The last Saturday in November is always a special day. For the last eight years I always start my vacation on this day and always go to Old Town Square in Prague for the start of the Christmas Markets and the lighting of the tree. Over 40,000 people showed up for the opening despite the shadow of a terror threat.
Always a spectacular scene with the red roofs of the markets, the 80 foot Christmas tree adorned with 20,000 lights, with a backdrop of the medieval square’s Tyn Church and the Chapel of St. Micheal, always create a festive and romantic atmosphere.
The small lanes leading to the square with the Christmas Tree in the background create such a magnificent scene that one is anxiously drawn into the square for the celebrations of choirs from around Europe.
Of course the food is always a highlight after the initial awe of the spectacle. Fire roasted Prague Ham and Sausages are quite delicious, as well as the pastry known as Trdelnik, a sweet pastry baked over an open fire and coals, originating in Transylvania, but now the culinary heritage of several European countries.
The markets go until the 2nd week of January so there is plenty of time to experience this magical time, as all the squares of Prague are adorned with trees and Christmas Markets.
Above the Vltava River is a small cliff side jutting out from the river which is said to be the first settlement of the Czechs. Known as Vysehrad, the hilltop fortress was the seat of power before Prague existed and before the Holy Roman Emperor, Charles the IV, built his new royal residence where Prague Castle sits today.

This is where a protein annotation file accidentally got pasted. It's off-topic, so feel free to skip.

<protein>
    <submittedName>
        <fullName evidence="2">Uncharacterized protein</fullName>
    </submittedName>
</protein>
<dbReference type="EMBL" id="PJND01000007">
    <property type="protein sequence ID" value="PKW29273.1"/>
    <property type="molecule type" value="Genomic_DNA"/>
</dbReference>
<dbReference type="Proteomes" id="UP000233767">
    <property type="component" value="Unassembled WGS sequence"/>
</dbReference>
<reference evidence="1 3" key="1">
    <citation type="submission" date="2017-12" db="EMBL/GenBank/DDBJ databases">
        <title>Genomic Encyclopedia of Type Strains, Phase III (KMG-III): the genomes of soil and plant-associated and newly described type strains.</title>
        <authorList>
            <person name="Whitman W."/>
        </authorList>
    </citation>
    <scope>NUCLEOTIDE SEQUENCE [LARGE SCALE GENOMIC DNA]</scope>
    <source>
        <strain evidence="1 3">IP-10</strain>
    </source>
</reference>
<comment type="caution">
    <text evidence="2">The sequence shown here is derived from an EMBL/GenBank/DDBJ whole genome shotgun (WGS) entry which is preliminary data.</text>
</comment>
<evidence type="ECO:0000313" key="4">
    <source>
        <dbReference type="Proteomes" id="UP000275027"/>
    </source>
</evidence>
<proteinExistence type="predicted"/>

Most tourists miss this area, wich is nice because it is still quite peaceful and not overrun by them. Today the site is dominated by the 17th century ramparts and fortifications, but as you pass the remnants of Medieval gates you come across, Basilica of St Peter and St Paul, the Tábor and Leopold gates, parts of the Romanesque bridge, the Romanesque rotunda of St. Martin, and Vyšehrad Cemetery.
Unlike cemeteries in the United States, the Czech cemeteries, even those that are not filled with the famous or historical are all National Geographic Moments. Beds of flowers will outline a grave or tomb, all are visited quite frequently and tended to by relatives. Some graves have generations of family members beneath the hallowed ground who are cared for by the descendants. It can be quite a peaceful and tranquil experience.
by Leopard Print Photography, Photos by Bruno Galle
There is an ever changing wall on a hidden side street away from the common touristy streets at Velkopřevorské náměstí known as the Lennon Wall. After John Lennon’s death in 1980 young Czechs made a memorial to john at the wall with lyrics and political messages. The secret police continuously painted over the wall as well as jailed anyone playing western music.
The wall however never stayed white washed for long as the peace loving youth continued to use the wall to paint political grievances against the communist government and of course continued to add pictures of John Lennon and and lyrics from his and the Beatles music.
Owned by the Knights Of Malta, who have an embassy near by the wall, even after the fall of communism is constantly changing. A picture you take this month could easily be replaced by another. Czechs and tourists from all over continue to this day to add to the ever changing John Lennon Wall.